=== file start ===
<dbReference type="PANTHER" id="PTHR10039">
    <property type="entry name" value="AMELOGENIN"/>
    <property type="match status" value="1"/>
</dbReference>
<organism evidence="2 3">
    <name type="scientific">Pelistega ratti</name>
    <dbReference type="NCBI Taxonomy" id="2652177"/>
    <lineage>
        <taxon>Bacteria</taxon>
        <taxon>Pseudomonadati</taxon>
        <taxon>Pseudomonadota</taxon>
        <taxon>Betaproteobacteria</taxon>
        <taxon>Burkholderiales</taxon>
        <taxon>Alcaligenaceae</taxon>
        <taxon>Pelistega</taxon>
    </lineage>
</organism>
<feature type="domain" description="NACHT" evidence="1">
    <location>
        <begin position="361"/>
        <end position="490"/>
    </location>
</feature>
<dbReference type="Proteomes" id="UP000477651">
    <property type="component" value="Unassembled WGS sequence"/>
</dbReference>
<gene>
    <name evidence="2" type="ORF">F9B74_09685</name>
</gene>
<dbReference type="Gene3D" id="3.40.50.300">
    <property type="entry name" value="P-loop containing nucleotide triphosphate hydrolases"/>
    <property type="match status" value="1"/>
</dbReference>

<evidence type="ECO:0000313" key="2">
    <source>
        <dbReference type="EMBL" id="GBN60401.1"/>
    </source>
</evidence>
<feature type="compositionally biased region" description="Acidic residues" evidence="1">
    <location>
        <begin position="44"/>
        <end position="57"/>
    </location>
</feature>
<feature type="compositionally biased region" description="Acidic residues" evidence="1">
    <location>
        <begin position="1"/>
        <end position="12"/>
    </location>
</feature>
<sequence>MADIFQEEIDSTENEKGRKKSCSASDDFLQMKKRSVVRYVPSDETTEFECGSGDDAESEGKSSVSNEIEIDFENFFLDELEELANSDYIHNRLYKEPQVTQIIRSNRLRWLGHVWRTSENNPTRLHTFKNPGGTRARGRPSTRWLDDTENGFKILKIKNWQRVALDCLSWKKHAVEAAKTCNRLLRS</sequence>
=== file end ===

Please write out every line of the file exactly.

<dbReference type="PANTHER" id="PTHR10039">
    <property type="entry name" value="AMELOGENIN"/>
    <property type="match status" value="1"/>
</dbReference>
<organism evidence="2 3">
    <name type="scientific">Pelistega ratti</name>
    <dbReference type="NCBI Taxonomy" id="2652177"/>
    <lineage>
        <taxon>Bacteria</taxon>
        <taxon>Pseudomonadati</taxon>
        <taxon>Pseudomonadota</taxon>
        <taxon>Betaproteobacteria</taxon>
        <taxon>Burkholderiales</taxon>
        <taxon>Alcaligenaceae</taxon>
        <taxon>Pelistega</taxon>
    </lineage>
</organism>
<feature type="domain" description="NACHT" evidence="1">
    <location>
        <begin position="361"/>
        <end position="490"/>
    </location>
</feature>
<dbReference type="Proteomes" id="UP000477651">
    <property type="component" value="Unassembled WGS sequence"/>
</dbReference>
<gene>
    <name evidence="2" type="ORF">F9B74_09685</name>
</gene>
<dbReference type="Gene3D" id="3.40.50.300">
    <property type="entry name" value="P-loop containing nucleotide triphosphate hydrolases"/>
    <property type="match status" value="1"/>
</dbReference>

<evidence type="ECO:0000313" key="2">
    <source>
        <dbReference type="EMBL" id="GBN60401.1"/>
    </source>
</evidence>
<feature type="compositionally biased region" description="Acidic residues" evidence="1">
    <location>
        <begin position="44"/>
        <end position="57"/>
    </location>
</feature>
<feature type="compositionally biased region" description="Acidic residues" evidence="1">
    <location>
        <begin position="1"/>
        <end position="12"/>
    </location>
</feature>
<sequence>MADIFQEEIDSTENEKGRKKSCSASDDFLQMKKRSVVRYVPSDETTEFECGSGDDAESEGKSSVSNEIEIDFENFFLDELEELANSDYIHNRLYKEPQVTQIIRSNRLRWLGHVWRTSENNPTRLHTFKNPGGTRARGRPSTRWLDDTENGFKILKIKNWQRVALDCLSWKKHAVEAAKTCNRLLRS</sequence>